D.A. Pennebaker's account of David Bowie's 1973 concert at London's Hammersmith Odeon is an intermittently kinetic immersion that suffers from a conspicuous lack of imagination. The show capped Bowie's wildly successful Ziggy Stardust tour, which firmly cemented the glam star's place in the rock pantheon. Like most concert documentaries, Pennebaker's film shines occasionally, but largely from the reflected light of its subject. The movie suffers from a fundamental mismatch of aesthetics. On one hand you have Pennebaker, a pioneer of cinéma vérité documentary filmmaking. On the other, you have Bowie, one of the most flamboyant and theatrical performers in rock history. With an electrifying subject in their sights, Pennebaker and his crew choose to sit back and let the cameras run. Considering Bowie's preoccupations with identity and persona, the movie's failure to contextualize its subject is a glaring oversight. Pennebaker's uninspired approach is compounded by technical shoddiness. Shot in 16 mm, the movie is a jittery smear that evinces little evidence of a greater visual design or intellectual approach. Certainly interesting as a time-capsule artifact, Ziggy Stardust is ultimately a disappointingly drab portrait of a rock icon at his peak.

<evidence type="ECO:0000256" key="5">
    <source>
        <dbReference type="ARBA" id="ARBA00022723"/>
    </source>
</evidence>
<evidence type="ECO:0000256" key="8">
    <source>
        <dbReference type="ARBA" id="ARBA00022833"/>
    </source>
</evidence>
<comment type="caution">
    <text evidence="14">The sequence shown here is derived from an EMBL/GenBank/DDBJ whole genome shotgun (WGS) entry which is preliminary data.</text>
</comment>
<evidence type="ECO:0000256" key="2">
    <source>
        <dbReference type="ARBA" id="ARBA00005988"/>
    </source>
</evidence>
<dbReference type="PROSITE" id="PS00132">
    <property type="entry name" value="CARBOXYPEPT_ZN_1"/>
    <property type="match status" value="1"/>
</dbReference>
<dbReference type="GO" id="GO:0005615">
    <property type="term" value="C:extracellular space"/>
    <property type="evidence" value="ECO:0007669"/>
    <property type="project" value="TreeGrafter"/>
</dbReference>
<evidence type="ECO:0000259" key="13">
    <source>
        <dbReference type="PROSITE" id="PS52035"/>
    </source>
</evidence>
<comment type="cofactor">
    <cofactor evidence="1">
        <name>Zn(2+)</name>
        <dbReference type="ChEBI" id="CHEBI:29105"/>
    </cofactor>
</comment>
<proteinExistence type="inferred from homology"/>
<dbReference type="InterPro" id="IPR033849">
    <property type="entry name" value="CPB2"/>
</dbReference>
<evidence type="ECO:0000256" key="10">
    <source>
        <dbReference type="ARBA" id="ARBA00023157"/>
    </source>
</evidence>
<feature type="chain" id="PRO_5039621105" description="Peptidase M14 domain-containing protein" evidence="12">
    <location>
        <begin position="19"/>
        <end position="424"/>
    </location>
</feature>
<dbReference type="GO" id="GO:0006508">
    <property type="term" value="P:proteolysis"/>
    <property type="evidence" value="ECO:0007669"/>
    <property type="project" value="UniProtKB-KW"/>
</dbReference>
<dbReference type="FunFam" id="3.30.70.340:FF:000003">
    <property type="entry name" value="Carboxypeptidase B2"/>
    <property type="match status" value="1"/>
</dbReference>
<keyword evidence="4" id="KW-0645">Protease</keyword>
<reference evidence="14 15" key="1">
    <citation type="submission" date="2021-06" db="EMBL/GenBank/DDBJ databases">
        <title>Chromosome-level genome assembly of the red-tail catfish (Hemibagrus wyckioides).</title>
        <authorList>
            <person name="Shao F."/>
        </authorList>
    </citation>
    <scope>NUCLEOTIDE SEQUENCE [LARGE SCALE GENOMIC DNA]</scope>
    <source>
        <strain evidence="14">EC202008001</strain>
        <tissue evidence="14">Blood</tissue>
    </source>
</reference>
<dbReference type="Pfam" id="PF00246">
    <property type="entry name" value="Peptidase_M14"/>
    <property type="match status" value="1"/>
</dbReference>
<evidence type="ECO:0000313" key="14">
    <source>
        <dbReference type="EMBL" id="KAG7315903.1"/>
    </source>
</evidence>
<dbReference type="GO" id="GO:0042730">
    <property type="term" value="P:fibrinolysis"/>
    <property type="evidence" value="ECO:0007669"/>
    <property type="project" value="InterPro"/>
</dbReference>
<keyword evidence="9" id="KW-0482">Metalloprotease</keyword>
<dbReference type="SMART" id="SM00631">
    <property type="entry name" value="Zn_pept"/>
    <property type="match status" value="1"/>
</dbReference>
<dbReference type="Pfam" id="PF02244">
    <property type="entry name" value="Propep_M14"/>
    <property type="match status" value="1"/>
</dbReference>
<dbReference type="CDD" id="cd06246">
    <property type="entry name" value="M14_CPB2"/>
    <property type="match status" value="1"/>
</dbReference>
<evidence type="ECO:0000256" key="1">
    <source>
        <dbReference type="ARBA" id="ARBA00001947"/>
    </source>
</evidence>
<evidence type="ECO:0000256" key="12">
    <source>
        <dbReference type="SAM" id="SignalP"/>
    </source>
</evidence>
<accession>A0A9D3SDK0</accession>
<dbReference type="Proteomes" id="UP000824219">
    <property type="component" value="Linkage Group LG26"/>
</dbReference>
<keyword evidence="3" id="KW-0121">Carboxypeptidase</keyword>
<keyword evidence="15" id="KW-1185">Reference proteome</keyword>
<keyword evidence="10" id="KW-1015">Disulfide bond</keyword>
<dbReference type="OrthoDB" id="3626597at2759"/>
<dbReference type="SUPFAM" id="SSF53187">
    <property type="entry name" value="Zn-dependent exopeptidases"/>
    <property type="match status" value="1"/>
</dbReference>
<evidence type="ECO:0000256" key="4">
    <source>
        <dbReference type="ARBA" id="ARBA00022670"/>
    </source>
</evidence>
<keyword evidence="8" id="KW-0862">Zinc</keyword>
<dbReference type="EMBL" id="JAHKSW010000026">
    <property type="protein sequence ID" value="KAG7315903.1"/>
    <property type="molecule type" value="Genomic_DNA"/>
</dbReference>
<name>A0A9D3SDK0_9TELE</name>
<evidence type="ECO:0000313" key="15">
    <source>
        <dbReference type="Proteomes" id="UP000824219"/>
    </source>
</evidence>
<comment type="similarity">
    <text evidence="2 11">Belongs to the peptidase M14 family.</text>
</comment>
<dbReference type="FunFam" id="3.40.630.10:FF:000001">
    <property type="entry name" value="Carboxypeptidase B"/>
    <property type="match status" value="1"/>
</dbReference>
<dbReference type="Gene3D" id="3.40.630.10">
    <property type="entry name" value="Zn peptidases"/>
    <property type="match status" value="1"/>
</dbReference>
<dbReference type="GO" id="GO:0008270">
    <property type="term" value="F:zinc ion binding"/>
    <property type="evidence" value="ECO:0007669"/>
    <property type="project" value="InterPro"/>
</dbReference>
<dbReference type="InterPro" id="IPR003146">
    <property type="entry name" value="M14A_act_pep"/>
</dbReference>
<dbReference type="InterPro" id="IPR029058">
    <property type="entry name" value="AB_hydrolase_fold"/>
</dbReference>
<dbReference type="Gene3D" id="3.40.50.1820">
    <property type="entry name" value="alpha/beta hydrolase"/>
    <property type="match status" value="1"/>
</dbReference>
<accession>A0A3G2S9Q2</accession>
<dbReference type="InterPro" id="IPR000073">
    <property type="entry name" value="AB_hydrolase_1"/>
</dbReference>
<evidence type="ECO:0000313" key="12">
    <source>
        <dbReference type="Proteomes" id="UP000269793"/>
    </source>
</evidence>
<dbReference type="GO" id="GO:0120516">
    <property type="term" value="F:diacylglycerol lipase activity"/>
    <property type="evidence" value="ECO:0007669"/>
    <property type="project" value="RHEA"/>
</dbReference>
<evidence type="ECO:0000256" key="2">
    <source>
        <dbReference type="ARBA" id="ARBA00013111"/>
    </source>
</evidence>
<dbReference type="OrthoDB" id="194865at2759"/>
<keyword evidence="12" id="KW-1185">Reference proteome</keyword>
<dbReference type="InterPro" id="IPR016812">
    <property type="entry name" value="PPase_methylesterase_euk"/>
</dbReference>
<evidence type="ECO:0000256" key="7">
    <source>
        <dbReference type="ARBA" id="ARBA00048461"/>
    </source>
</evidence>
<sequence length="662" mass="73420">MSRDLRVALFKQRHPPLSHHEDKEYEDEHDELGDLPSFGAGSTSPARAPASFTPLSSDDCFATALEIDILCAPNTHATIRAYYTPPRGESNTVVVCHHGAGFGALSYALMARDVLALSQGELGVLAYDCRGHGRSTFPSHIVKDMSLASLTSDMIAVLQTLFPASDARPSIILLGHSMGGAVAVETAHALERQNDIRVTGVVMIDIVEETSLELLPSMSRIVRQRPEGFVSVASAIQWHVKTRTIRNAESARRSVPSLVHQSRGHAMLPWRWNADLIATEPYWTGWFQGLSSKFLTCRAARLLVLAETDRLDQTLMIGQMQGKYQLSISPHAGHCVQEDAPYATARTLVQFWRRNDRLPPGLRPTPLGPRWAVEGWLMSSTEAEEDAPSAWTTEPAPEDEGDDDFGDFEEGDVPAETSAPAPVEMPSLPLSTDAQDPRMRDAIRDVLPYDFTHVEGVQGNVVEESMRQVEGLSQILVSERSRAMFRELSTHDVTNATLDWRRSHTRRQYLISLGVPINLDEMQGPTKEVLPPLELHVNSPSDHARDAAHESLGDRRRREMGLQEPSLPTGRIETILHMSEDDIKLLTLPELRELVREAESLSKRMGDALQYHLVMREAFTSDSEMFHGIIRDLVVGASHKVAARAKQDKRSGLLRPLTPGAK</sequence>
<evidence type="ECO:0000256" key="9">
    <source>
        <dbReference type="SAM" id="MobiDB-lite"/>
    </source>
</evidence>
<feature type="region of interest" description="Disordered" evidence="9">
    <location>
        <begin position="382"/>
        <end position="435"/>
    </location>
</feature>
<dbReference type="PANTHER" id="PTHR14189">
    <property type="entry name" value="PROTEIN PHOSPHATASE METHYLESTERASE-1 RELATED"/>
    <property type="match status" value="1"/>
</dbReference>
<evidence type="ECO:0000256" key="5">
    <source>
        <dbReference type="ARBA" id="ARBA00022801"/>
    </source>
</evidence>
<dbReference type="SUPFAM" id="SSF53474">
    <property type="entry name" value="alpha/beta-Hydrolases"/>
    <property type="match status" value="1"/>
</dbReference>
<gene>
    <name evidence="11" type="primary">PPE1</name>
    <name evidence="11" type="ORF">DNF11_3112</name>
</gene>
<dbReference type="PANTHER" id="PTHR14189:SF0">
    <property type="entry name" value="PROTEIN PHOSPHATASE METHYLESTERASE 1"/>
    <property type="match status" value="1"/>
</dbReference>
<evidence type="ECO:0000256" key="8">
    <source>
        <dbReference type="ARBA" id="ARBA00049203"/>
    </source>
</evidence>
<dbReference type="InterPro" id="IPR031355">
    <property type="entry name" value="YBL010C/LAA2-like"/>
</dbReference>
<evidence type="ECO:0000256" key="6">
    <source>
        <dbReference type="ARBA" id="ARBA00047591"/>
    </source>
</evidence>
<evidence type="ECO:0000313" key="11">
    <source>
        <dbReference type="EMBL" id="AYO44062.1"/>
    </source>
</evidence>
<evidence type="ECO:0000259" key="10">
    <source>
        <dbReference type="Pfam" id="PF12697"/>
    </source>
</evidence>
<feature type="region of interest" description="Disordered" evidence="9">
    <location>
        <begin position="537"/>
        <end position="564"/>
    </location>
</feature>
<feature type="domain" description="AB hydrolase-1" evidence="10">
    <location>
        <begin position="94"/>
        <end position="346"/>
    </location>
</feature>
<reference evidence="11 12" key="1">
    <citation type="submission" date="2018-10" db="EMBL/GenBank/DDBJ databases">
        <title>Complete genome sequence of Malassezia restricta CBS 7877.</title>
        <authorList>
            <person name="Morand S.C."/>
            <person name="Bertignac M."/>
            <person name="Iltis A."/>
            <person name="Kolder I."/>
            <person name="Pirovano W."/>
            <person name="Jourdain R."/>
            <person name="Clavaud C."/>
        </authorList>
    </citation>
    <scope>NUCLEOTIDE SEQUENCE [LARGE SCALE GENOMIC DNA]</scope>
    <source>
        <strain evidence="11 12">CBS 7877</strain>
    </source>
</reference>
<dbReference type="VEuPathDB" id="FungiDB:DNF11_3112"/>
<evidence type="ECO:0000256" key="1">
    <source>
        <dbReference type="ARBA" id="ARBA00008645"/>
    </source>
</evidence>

by Elbert Ventura review